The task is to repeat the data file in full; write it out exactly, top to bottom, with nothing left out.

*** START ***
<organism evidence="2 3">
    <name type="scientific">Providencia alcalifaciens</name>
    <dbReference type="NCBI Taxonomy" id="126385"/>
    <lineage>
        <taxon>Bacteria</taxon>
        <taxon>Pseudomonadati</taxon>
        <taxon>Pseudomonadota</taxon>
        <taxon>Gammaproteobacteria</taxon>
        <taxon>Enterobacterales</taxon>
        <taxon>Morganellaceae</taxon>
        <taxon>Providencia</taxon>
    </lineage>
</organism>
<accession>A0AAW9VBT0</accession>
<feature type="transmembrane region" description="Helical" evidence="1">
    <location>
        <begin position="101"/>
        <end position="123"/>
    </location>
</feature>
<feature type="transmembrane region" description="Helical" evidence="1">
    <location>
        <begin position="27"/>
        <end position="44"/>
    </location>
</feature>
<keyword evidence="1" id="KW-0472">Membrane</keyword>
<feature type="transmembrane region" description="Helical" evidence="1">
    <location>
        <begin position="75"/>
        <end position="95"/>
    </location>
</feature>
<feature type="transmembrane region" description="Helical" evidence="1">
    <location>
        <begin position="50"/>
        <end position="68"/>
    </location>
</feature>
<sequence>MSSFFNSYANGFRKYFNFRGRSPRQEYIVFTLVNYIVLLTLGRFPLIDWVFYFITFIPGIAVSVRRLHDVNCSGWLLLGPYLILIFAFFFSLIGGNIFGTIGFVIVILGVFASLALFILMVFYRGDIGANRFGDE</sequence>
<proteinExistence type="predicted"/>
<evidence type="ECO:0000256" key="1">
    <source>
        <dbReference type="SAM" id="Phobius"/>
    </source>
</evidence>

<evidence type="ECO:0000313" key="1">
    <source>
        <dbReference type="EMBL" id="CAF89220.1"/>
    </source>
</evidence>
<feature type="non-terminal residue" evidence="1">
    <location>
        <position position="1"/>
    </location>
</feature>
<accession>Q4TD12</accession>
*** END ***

<organism evidence="2 3">
    <name type="scientific">Providencia alcalifaciens</name>
    <dbReference type="NCBI Taxonomy" id="126385"/>
    <lineage>
        <taxon>Bacteria</taxon>
        <taxon>Pseudomonadati</taxon>
        <taxon>Pseudomonadota</taxon>
        <taxon>Gammaproteobacteria</taxon>
        <taxon>Enterobacterales</taxon>
        <taxon>Morganellaceae</taxon>
        <taxon>Providencia</taxon>
    </lineage>
</organism>
<accession>A0AAW9VBT0</accession>
<feature type="transmembrane region" description="Helical" evidence="1">
    <location>
        <begin position="101"/>
        <end position="123"/>
    </location>
</feature>
<feature type="transmembrane region" description="Helical" evidence="1">
    <location>
        <begin position="27"/>
        <end position="44"/>
    </location>
</feature>
<keyword evidence="1" id="KW-0472">Membrane</keyword>
<feature type="transmembrane region" description="Helical" evidence="1">
    <location>
        <begin position="75"/>
        <end position="95"/>
    </location>
</feature>
<feature type="transmembrane region" description="Helical" evidence="1">
    <location>
        <begin position="50"/>
        <end position="68"/>
    </location>
</feature>
<sequence>MSSFFNSYANGFRKYFNFRGRSPRQEYIVFTLVNYIVLLTLGRFPLIDWVFYFITFIPGIAVSVRRLHDVNCSGWLLLGPYLILIFAFFFSLIGGNIFGTIGFVIVILGVFASLALFILMVFYRGDIGANRFGDE</sequence>
<proteinExistence type="predicted"/>
<evidence type="ECO:0000256" key="1">
    <source>
        <dbReference type="SAM" id="Phobius"/>
    </source>
</evidence>

<evidence type="ECO:0000313" key="1">
    <source>
        <dbReference type="EMBL" id="CAF89220.1"/>
    </source>
</evidence>
<feature type="non-terminal residue" evidence="1">
    <location>
        <position position="1"/>
    </location>
</feature>
<accession>Q4TD12</accession>